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Author Topic: Exclusive Grant Morrison Interview  (Read 9720 times)
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Super Monkey
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« on: September 06, 2005, 01:18:37 AM »

Enjoy: http://www.popthought.com/display_column.asp?DAID=861
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JulianPerez
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« Reply #1 on: September 06, 2005, 03:14:19 AM »

People can be incredibly arrogant wankers and still produce great work. By all accounts, Steve Englehart was an egomaniac of Shatneresque proportions, Mort Weisenger was a bully that liked to throw things at people when he was unhappy, and Stan Lee was an avaricious sociopath that turned his collaborators into impoverished assassins out to destroy him.

So, finding out Grant Morrison is a prentious snot doesn't make me any more or less nervous either way about ALL-STAR SUPERMAN.

I must confess, I kind of skimmed through this interview. It alternates between mind-destroying minutiae that would be thrown off even the most self-obsessed teenager's LiveJournal for being too trivial (how much water Grant Morrison drinks a day), and fanboy praise that is so gushing that it seriously borders on the homoerotic. It feels like that interview Barbara Walters gave Fidel Castro where she coyishly pushed her hair behind her ears, gazed into his eyes, and asked hard questions like "Castro, why are you so dreamy?"

Quote
AN: Your use of Metaphor has confounded numerous "Joe Six-pack" readers and thrilled many critics. Is metaphor the domain of higher levels of thought? If so, does that thereby threaten to alienate those readers who are unable to think upon those planes?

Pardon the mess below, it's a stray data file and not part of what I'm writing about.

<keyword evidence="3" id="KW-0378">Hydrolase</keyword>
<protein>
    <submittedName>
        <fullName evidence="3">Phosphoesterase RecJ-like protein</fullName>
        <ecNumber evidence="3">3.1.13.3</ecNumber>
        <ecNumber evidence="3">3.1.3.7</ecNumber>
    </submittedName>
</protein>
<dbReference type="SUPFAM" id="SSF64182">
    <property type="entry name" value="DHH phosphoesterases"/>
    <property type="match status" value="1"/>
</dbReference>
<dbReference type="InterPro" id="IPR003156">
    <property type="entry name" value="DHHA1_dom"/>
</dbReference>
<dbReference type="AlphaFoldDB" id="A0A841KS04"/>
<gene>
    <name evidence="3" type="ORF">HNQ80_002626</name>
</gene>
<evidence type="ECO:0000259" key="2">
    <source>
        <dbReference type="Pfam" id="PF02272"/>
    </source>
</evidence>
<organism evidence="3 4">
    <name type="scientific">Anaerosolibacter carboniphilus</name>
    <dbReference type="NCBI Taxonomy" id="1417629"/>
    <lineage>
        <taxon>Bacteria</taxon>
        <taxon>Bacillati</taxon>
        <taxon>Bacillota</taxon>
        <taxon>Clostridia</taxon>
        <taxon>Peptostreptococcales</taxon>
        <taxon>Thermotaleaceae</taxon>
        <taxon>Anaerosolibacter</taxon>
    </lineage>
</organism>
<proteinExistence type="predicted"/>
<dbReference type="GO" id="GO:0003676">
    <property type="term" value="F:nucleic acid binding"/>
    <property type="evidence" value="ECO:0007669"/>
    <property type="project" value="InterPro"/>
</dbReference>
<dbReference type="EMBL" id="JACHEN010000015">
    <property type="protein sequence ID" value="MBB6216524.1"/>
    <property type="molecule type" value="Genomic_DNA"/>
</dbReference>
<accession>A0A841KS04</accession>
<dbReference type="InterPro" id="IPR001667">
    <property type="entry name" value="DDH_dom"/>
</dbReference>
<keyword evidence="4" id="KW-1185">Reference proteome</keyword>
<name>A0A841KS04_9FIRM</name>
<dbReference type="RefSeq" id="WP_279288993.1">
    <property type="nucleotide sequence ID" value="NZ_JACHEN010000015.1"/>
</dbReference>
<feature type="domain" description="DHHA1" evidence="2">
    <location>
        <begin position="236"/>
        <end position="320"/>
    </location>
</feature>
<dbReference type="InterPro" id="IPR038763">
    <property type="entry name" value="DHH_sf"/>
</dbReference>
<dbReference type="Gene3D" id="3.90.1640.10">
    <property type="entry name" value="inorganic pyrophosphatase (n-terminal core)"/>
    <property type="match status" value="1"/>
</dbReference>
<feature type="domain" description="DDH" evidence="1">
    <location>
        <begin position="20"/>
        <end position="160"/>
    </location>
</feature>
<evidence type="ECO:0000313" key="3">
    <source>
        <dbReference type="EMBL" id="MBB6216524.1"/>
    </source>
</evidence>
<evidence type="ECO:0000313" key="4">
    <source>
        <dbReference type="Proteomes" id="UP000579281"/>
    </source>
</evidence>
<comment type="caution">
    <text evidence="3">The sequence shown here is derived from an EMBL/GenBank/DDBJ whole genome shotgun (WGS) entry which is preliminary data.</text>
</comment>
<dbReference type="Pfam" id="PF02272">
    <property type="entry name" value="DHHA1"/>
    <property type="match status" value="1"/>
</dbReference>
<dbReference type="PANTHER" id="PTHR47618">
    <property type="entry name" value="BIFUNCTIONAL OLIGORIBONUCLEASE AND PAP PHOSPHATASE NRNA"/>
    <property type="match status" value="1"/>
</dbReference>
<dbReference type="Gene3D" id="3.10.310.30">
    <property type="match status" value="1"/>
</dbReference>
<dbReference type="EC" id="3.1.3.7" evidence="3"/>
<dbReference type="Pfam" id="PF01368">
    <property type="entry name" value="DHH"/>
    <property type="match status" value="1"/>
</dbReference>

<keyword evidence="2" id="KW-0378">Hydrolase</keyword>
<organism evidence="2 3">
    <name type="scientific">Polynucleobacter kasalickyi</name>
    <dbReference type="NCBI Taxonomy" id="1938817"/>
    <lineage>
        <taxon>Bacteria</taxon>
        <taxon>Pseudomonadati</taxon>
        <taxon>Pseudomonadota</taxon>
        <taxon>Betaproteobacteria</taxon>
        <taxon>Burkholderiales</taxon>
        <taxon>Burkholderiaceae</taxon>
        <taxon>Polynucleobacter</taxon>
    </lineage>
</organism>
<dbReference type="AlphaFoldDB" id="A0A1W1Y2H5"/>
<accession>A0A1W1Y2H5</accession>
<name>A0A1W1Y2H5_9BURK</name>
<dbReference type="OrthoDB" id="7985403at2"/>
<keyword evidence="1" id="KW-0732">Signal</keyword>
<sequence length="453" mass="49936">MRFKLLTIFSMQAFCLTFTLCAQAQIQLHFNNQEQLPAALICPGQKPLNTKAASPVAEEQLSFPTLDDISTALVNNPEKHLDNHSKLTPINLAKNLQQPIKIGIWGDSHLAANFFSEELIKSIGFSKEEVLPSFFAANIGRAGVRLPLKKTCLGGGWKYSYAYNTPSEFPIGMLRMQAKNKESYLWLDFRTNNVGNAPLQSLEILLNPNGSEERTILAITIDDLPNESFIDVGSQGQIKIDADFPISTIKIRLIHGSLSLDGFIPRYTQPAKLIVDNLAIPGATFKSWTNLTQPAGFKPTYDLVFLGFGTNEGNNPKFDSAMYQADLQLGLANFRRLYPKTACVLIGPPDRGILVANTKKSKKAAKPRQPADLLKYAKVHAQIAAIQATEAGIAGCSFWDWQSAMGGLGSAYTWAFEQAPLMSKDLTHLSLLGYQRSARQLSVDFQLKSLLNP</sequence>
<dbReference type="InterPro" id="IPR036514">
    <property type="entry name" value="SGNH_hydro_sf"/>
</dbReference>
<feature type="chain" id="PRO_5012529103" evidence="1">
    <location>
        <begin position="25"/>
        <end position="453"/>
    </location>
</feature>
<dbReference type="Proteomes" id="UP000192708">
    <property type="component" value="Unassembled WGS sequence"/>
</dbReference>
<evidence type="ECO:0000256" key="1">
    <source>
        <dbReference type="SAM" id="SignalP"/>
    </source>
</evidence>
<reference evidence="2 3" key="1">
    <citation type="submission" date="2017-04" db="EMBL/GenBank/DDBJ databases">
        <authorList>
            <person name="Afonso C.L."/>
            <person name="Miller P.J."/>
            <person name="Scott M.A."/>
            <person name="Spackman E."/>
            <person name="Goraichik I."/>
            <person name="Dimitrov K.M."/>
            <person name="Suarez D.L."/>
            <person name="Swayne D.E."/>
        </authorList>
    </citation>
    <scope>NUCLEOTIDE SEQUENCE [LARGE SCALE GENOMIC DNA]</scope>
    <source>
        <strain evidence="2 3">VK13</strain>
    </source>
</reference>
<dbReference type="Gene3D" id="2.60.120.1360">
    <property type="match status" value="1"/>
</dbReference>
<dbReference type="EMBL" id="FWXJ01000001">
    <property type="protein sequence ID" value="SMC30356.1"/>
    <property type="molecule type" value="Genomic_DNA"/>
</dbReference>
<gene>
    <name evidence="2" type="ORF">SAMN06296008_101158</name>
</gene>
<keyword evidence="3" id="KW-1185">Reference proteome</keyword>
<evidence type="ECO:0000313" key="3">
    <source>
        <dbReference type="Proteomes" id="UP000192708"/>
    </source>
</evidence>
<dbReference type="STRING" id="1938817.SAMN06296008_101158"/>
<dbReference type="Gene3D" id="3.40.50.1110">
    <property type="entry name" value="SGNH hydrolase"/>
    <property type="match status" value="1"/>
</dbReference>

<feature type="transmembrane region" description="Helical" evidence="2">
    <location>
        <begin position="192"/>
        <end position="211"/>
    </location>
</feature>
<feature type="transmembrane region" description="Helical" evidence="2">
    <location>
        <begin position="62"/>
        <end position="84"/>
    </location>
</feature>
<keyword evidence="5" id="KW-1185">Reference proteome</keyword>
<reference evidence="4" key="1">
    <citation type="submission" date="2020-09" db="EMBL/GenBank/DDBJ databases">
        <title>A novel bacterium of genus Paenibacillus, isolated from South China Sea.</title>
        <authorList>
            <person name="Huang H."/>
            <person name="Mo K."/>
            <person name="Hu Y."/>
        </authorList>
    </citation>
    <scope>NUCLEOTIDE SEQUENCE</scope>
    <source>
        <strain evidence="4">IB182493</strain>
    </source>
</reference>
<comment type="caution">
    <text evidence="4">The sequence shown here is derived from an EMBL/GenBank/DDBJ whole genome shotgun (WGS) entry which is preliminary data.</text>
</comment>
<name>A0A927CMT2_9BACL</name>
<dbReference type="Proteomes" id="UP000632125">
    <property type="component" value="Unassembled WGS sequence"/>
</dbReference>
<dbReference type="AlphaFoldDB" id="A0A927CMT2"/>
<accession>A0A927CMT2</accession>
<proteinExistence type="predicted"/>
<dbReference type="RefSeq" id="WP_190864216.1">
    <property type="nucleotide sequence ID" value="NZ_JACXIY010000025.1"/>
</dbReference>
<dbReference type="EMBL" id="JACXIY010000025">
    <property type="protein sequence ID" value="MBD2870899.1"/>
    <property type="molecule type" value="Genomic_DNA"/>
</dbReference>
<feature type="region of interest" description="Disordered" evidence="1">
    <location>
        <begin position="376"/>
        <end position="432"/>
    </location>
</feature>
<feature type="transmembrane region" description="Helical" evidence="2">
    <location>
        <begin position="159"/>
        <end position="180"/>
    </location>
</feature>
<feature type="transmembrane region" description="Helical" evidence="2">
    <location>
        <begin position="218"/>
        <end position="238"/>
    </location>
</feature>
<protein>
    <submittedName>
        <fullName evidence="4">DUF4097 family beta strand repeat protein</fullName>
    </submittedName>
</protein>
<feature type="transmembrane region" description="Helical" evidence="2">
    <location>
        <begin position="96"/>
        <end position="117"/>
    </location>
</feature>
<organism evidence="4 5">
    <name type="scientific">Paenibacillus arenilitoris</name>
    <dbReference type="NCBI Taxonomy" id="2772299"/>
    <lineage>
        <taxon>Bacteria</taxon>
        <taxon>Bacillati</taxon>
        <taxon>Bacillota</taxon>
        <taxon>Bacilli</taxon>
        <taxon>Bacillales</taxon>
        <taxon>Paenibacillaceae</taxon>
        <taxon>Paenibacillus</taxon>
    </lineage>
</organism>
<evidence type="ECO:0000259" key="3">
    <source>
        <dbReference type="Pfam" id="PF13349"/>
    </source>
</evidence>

Almost at the start of the interview I heard a starter pistol shot. Let the self-congratulation BEGIN!

Yes, fanboys, YOU TOO can be as great as Grant Morrison in three easy steps:

1) Take an idea that approximately 1.7 billion postmodernist and magical realist authors have done before;

2) Put in a plot gleefully stolen from INDEPENDENCE DAY or whatever hit movie is big now;

3) Put in as many snarky, self-referencial jokes at the expense of iconic characters as possible.

Here's a tip, Grant Morrison: work is only intelligent if it is good. Putting in your mind-boggling subtext and allegory does not make it a good story. Consistent Characterization, fast-paced original plots, and imaginative power make a story work, and not all the allegories to politics in the world will change that. I will give you credit, though: you're smart enough to know that you're not good at any of those three things and you don't try to, so you produce average work that is completely unoriginal and totally uninspired. This is fine; Gerry Conway, Roy Thomas, and Chris Claremont appreciate the company in the Club of "Just Okay" Comics Writers.

Take your JLA story that revealed that Angels are real, for instance. What a mind-blowing concept! Does that mean there IS a God, too? An afterlife? Does every human being on earth have a guardian angel (even superheroes)? Do robots have robot angels, and dogs have doggy angels? Imagine the possibilities for exploration that such a concept would raise. Imagine what a writer like Alan Moore or Neil Gaiman would do with this sort of idea. But, instead, what do you do? Turn it into just another alien invasion story where the climax is the JLAers catching an exploding blimp and Superman punching out a monster with eyes all over his chest. You wrote a story about angels and it felt like just another rehash of INDEPENDENCE DAY.

Words fail me.

Quote from: "Grant Morrison"
What can I say? I'm not some big intellectual:


Gee, I never would have guessed.

Oh, and incidentally, there is a part where they ask Granty-boy "when comics will be accepted as a valid medium." He says that comics don't need external validation, and that their success in captivating the entire world's imagination is validation enough (I'm paraphrasing here). This is a shockingly intelligent and articulate statement from a man whose work is pseudo-intellectual and infuriatingly pretentious. This is going to sound like damning with faint praise, but I would never think Grant had the clarity and maturity to make such an insightful comment.
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NotSuper
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« Reply #2 on: September 06, 2005, 04:33:00 AM »

That's a really good interview. I just wish there were more questions about All-Star Superman.
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« Reply #3 on: September 07, 2005, 06:31:45 PM »